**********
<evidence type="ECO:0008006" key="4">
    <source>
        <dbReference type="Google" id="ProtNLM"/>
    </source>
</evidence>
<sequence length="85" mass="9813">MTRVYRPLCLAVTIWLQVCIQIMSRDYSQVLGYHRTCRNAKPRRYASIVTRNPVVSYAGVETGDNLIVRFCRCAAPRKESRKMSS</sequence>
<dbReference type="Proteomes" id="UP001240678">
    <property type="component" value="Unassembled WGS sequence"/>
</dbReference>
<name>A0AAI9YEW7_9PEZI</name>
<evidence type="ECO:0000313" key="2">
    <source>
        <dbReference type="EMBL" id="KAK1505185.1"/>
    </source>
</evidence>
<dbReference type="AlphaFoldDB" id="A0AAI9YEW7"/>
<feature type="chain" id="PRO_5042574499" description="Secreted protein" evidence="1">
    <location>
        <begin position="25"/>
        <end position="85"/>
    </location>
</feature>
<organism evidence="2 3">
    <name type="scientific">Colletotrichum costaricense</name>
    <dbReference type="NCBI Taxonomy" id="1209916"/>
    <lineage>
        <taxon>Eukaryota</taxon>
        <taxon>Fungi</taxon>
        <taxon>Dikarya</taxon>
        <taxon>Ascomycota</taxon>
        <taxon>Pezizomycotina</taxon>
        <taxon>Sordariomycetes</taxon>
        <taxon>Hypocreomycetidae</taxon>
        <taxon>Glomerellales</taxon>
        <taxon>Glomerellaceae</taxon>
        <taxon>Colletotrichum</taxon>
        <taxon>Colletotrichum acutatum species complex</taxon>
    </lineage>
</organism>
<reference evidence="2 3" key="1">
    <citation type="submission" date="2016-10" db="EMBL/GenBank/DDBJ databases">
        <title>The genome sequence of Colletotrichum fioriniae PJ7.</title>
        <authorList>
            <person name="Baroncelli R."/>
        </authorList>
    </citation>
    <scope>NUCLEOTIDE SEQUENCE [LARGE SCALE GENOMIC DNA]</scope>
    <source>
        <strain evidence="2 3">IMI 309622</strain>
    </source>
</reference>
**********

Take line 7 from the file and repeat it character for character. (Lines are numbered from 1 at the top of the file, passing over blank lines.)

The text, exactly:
<dbReference type="Proteomes" id="UP001240678">